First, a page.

Pizza ... with no graffiti, please

The Intelligencer
W. Brice McVicar,

 The local real estate salesman is all too aware of how important the appearance of a building can be for potential investors, whether they plan to buy that building or one in the immediate vicinity.

That’s why, two weeks ago, McEvoy spent his own money and time painting the wall of a building he neither owns nor plans to sell.

The north wall of Jim’s Pizzeria on Front Street is one McEvoy drives by every day as he makes his way to his office. That wall, for some time, featured a range of graffiti paintings.

“I had a pharmacist coming into the downtown looking for a location here and they pointed it out.

“I explained it’s a maintenance issue and people have to run their business but, at the end of the day, I had the same questions in my mind,” McEvoy said.

Prompted by the question, McEvoy approached the building’s owner and offered to cover up the graffiti himself. With consent given and a can of paint, McEvoy spent “about 15 minutes” on a Sunday morning covering the graffiti.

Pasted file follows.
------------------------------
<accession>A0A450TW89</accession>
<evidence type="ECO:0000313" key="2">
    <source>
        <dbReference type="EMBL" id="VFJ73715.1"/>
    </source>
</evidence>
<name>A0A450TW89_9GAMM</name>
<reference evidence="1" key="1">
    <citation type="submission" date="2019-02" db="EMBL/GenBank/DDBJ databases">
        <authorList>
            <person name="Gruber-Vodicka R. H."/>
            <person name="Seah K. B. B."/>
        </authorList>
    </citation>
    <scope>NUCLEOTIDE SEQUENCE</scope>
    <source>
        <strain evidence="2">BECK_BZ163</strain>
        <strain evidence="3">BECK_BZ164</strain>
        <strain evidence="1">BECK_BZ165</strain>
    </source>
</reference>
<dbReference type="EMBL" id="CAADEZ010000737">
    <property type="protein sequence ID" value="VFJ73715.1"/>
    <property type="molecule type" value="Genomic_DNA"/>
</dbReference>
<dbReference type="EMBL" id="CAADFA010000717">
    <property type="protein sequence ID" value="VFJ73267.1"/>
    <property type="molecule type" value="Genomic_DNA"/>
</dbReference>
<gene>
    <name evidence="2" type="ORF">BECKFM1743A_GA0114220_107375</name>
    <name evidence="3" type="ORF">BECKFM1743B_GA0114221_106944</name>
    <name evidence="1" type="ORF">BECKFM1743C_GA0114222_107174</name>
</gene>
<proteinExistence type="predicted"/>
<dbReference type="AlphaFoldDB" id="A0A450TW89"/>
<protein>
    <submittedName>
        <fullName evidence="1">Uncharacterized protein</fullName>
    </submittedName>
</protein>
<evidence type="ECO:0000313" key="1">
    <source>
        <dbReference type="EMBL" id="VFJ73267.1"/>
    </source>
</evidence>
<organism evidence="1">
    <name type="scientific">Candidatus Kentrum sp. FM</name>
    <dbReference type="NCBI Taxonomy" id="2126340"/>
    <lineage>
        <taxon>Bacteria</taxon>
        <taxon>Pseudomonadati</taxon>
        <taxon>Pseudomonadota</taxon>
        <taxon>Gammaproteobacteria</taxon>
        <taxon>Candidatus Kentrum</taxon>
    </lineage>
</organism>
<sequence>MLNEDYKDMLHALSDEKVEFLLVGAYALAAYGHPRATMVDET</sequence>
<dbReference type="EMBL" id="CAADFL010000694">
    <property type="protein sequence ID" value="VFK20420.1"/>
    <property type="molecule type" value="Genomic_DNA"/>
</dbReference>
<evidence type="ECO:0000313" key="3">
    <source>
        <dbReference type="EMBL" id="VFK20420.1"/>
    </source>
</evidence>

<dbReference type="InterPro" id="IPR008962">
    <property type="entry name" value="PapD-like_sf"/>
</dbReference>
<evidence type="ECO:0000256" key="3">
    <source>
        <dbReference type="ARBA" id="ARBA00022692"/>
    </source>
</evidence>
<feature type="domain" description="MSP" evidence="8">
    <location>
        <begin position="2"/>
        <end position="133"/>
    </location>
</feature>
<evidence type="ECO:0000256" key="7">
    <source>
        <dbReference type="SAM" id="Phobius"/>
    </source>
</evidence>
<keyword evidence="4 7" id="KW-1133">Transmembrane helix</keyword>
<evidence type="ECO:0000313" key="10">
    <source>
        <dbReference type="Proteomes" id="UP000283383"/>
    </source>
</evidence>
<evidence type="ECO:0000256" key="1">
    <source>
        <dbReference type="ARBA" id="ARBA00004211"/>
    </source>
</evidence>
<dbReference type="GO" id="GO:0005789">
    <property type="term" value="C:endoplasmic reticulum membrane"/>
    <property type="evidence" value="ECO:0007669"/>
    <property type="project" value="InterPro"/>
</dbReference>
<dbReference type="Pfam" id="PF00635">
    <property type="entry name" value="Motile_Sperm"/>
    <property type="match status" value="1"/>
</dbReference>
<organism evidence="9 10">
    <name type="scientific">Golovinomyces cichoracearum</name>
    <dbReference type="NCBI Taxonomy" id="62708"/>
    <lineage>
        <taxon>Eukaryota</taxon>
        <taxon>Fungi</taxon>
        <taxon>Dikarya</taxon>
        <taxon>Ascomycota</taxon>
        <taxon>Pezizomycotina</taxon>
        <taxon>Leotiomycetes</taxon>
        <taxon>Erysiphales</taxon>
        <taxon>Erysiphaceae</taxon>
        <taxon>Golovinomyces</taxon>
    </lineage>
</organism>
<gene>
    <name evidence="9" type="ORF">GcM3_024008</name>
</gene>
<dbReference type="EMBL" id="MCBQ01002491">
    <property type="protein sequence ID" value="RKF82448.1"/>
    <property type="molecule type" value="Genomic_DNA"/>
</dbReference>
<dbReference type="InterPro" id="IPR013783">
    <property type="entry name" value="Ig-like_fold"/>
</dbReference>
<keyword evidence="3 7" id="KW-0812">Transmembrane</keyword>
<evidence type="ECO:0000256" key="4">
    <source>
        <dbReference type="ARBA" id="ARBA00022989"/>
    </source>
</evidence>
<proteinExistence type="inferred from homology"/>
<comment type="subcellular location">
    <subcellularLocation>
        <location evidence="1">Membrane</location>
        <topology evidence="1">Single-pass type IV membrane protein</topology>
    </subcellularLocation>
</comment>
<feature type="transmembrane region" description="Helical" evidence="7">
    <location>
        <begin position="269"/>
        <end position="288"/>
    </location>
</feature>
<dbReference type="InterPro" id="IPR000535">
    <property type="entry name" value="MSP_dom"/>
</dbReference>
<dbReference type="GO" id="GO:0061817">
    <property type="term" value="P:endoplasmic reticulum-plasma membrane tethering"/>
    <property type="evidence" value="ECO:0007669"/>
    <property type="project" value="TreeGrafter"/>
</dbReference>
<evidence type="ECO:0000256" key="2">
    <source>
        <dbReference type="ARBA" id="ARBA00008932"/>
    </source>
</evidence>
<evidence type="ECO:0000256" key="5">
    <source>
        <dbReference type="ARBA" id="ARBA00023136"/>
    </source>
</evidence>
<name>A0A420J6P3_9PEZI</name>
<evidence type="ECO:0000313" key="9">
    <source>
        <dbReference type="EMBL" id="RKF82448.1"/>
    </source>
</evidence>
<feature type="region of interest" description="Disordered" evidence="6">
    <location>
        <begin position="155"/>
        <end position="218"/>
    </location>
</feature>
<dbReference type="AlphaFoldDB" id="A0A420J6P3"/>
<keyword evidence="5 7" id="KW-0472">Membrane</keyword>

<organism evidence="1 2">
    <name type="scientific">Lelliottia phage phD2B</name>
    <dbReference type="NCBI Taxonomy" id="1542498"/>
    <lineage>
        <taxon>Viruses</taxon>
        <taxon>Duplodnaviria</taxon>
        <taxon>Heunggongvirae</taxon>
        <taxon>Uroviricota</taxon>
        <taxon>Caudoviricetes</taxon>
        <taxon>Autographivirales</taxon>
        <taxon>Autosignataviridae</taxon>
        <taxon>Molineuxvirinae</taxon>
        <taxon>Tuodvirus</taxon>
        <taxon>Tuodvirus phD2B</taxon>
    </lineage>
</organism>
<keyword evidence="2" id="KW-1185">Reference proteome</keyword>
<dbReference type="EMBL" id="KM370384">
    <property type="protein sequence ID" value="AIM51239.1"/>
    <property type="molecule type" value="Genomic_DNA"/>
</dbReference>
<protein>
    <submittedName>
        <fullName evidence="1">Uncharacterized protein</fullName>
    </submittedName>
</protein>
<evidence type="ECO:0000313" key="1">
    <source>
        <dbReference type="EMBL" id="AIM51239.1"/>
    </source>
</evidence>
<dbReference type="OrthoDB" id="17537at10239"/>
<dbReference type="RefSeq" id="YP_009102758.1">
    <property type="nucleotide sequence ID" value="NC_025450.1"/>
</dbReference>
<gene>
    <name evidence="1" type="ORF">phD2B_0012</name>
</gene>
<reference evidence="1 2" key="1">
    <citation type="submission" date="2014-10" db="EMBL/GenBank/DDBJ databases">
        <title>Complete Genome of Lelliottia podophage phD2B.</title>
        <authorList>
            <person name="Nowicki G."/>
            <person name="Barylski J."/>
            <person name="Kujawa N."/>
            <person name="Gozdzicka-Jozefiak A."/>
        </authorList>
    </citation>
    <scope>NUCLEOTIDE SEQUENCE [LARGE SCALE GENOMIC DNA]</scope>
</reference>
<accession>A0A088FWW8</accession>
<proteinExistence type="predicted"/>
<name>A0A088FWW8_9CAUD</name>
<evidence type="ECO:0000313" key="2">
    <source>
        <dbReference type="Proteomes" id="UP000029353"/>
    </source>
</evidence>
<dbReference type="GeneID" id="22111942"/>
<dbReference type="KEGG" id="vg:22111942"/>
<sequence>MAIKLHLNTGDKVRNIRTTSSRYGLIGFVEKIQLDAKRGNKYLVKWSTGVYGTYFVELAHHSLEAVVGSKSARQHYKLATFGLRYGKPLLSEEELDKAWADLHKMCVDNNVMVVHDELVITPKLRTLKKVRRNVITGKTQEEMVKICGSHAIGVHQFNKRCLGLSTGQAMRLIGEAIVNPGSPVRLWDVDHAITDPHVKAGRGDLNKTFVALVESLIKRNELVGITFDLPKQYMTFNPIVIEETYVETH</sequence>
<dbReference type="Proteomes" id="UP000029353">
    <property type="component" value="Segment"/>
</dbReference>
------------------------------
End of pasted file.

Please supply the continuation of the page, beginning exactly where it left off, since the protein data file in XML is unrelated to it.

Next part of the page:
He shrugged off the action but noted he has, in the past, paid to have windows washed on buildings downtown to give potential buyers a better impression of the core.

“I’m down here every day and it’s the kind of thing to do every once in awhile,” he said. “It’s something I wouldn’t mind doing again because it’s something people seem to respond to pretty well.”

Peter Berry, an employee at Jim’s Pizzeria, said the core needs more people like McEvoy.

“It’s too bad a lot more people wouldn’t do that,” he said. “It can cost a fortune to get it covered over because that wall’s stucco but it’s great he’d do that.”

Berry said he noticed the graffiti at the pizzeria but had never considered covering it himself. An act of goodwill, like McEvoy’s, is appreciated.

“The only way to get rid of it means cost out of your own pocket or have someone like Tom come along and do it,” he said.

McEvoy said he’s happy to do his part and he’s hoping others may take up his initiative.

“It’s something that’s bothered me for a long time,” McEvoy said. “I just thought that actions speak louder.”

McEvoy said the appearance of the core does play a vital role in his job and he’s heard complaints from potential buyers.

“For them it’s a visual inspection. They get the feel of downtown and they don’t spend a lot of time here so things like that really impact their perception of whether they should be investing in the city or not.”

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